ANSWER : A. I would recommend that your puppy have at least 2 vaccinations, approximately 3 weeks apart in order to acquire proper immunity. If it has been longer than 3 weeks since the first shot, start over and do 2 shots at 3 week intervals. You will be required, however, to get his Rabies vaccination from a licensed veterinarian and this vaccine should have already been given. The recommended age for a Rabies vaccine is 16 weeks, or 4 months of age. It is always better to have all of your vaccinations given by a licensed veterinarian to ensure that your vaccine is of good quality, had been stored and shipped at proper temperature and is safe.

Read Full Q/A … : Vetinfo

Q. My puppy is urinating a lot. And the lady I gave one of the puppies to said she thinks her puppy has diabetes could my puppy have it to
ANSWER : A. It is not likely that either one of these puppies has diabetes. It is very uncommon for a puppy that young to have diabetes. If your puppy is straining to urinate or is urinating very small amounts frequently and cannot seem to wait for very long between urination, he may have a urinary tract infection. It is quite possible that your puppy is completely normal. I would suggest an exam with your veterinarian and discuss the behavior with them. They may suggest a urinalysis. Your puppy should be going to the vet at 3 week intervals for vaccinations at this age, so you can discuss it when he has his next set of vaccines. The other person with the other puppy should also be taking hers to a vet for proper immunizations and she should also discuss her concerns with her vet.

Q. What solid food should I start 4 week old Pit Bull puppies on?
ANSWER : A. A puppy food designed for large breed puppies can help with rapidly growing bones and joints and can be given in a wet form easily to puppies learning to eat solids. You can also provide a dry kibble for them to try and should moisten it with water or some formula to make it easier for the puppies to eat and digest. As the puppies grow and their teeth come in, they will begin to eat and explore more of the solid food on their own.

Mom should also be on a Puppy formula while nursing her puppies as it will provide extra nutrients to both her and babies while they are in a very rapid stage of growth!

Q. My cat will not eat the renal food my veterinarian recommended, can I feed a grocery store food?
ANSWER : A. Your veterinarian recommended a therapeutic kidney diet because it has ingredients that will help slow the progression of your cat’s conditions, especially phosphorus and lower protein levels. Many of the non-prescription or grocery store foods generally have high levels of phosphorus and would not be ideal for your cat.

To help your cat accept the new food It is important to do a transition. There are two reasons to do a transition:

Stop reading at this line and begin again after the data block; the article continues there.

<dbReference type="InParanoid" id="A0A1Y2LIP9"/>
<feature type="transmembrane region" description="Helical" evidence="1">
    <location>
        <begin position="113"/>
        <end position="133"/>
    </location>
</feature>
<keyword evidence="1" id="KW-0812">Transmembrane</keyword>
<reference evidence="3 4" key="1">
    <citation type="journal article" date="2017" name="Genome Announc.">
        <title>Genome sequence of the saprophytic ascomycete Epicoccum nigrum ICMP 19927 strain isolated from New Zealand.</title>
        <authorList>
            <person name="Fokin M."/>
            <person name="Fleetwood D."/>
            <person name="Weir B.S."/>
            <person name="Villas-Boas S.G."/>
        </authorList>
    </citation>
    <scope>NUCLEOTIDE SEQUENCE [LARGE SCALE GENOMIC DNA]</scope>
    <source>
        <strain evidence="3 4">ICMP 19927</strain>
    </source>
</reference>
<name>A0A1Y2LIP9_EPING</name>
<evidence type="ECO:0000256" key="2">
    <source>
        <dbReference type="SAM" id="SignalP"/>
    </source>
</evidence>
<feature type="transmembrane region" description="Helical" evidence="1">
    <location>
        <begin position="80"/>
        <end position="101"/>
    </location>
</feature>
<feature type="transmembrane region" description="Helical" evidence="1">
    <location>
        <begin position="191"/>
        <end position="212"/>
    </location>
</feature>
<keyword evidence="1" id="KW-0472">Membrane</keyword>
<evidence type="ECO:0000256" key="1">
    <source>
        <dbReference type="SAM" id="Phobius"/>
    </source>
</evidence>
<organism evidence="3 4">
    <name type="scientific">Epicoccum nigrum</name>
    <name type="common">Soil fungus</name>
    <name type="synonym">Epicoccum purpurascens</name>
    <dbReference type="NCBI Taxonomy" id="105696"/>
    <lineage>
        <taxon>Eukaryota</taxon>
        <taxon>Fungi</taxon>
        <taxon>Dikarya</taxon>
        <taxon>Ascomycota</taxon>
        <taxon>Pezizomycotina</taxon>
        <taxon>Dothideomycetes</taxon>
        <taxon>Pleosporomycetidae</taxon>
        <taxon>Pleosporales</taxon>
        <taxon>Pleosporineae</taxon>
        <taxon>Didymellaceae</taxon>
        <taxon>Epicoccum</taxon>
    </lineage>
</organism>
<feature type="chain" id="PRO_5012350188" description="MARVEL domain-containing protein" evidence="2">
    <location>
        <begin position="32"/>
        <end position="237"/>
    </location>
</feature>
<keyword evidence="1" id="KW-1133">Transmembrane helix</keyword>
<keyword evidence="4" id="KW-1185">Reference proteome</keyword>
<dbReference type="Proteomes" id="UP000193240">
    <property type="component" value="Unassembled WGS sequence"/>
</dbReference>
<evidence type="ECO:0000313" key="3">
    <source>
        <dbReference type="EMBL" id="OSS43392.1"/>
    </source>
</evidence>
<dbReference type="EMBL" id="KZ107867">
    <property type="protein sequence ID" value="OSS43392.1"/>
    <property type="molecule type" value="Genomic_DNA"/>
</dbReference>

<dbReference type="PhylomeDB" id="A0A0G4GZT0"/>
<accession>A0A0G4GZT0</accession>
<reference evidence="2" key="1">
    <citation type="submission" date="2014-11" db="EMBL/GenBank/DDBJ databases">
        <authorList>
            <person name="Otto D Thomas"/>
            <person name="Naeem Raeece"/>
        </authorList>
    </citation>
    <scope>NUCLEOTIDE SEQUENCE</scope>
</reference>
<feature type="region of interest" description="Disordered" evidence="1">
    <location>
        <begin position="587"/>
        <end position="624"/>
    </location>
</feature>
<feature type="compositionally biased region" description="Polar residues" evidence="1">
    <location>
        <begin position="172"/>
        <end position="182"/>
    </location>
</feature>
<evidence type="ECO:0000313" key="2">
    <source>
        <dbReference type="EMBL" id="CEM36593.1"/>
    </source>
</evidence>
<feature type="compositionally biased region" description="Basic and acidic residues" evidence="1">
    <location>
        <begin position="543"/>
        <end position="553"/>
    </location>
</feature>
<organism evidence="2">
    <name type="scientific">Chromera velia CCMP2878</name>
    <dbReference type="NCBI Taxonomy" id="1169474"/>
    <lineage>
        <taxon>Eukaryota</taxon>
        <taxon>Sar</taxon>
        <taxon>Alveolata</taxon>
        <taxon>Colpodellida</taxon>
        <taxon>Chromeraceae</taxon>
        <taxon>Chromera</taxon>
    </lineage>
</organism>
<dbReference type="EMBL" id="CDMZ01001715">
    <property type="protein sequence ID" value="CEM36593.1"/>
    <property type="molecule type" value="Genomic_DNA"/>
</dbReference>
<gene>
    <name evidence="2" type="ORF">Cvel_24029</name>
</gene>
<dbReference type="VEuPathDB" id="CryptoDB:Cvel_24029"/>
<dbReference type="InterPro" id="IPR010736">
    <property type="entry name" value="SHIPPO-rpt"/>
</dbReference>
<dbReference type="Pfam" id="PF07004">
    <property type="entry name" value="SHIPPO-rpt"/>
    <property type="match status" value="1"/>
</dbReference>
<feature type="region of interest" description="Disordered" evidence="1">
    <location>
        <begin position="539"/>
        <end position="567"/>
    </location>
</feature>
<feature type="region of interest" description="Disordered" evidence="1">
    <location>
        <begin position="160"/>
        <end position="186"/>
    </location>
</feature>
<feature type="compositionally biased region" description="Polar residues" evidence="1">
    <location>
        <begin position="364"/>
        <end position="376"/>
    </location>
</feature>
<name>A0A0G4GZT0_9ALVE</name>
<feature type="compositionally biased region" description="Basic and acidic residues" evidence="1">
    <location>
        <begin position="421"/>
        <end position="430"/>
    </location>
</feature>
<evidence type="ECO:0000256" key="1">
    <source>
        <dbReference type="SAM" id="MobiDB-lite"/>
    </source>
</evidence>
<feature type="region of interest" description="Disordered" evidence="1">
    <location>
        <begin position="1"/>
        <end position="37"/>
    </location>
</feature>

1) Occasionally a pet will have a GI upset when switched to a new diet,

2) A pet will accept a new food better when a transition is done to allow the pet to get use to the new texture and flavor.

There is more of a chance with a hydrolyzed protein or different (high or low) fiber level food to cause a GI upset. Transition recommendation:

1) Recommend ¾ old diet – ¼ new diet

2) Do this for a few days; if no GI upset, go to the next step

3) ½ old diet – ½ new diet

4) Do this for a few days; if no GI upset, go to the next step

5) ¼ old diet – ¾ new diet

6) Do this for a few days; if no GI upset, go to the next step

7) End with 100% of the new food.

Sometimes a transition should be longer, especially for cats. Use the same recommendation, but instead of a few days, recommend doing each step for a week or more. If you cat is still not interested in the new diet you can research other non-prescription diets focusing on the labels for appropriate levels of phosphorus and protein.

Also, home cooking may be an option but make sure to provide adequate nutrients. A good website to consult is balanceit.com. This website helps you to create well balanced home cooked recipes and offers supplements to add into the diet.

Q. My puppy is about 9 weeks old. She’s a full bred boxer. How often does she need to get her shots?
ANSWER : A. The amount of shots depend on where you live, but normally it’s three sets of puppy shots followed by annual shots for adult dogs. Since she is 9 weeks you can start your first set and set up a plan to get the next two around 4 weeks apart.

Q. What general feeding recommendations are important for puppies?
ANSWER : A. Just continue to offer him food at the determined meal times, and follow the recommended walking, housebreaking, play, bonding and sleep time schedule otherwise.

While you may offer either moist or dry foods until you have settled on which your puppy prefers best, it is important that you not offer the puppy anything other then the nutrient balanced puppy food that you have chosen for him.

If your puppy refuses to eat, do not force the food down his throat. He may simply be adjusting to life in a new home, and stress can alter the appetite of any healthy animal.

Also, do not feed your puppy “human food” in these early days, unless recommended by a veterinarian.

Read Full Q/A … : Dog Nutrition Tips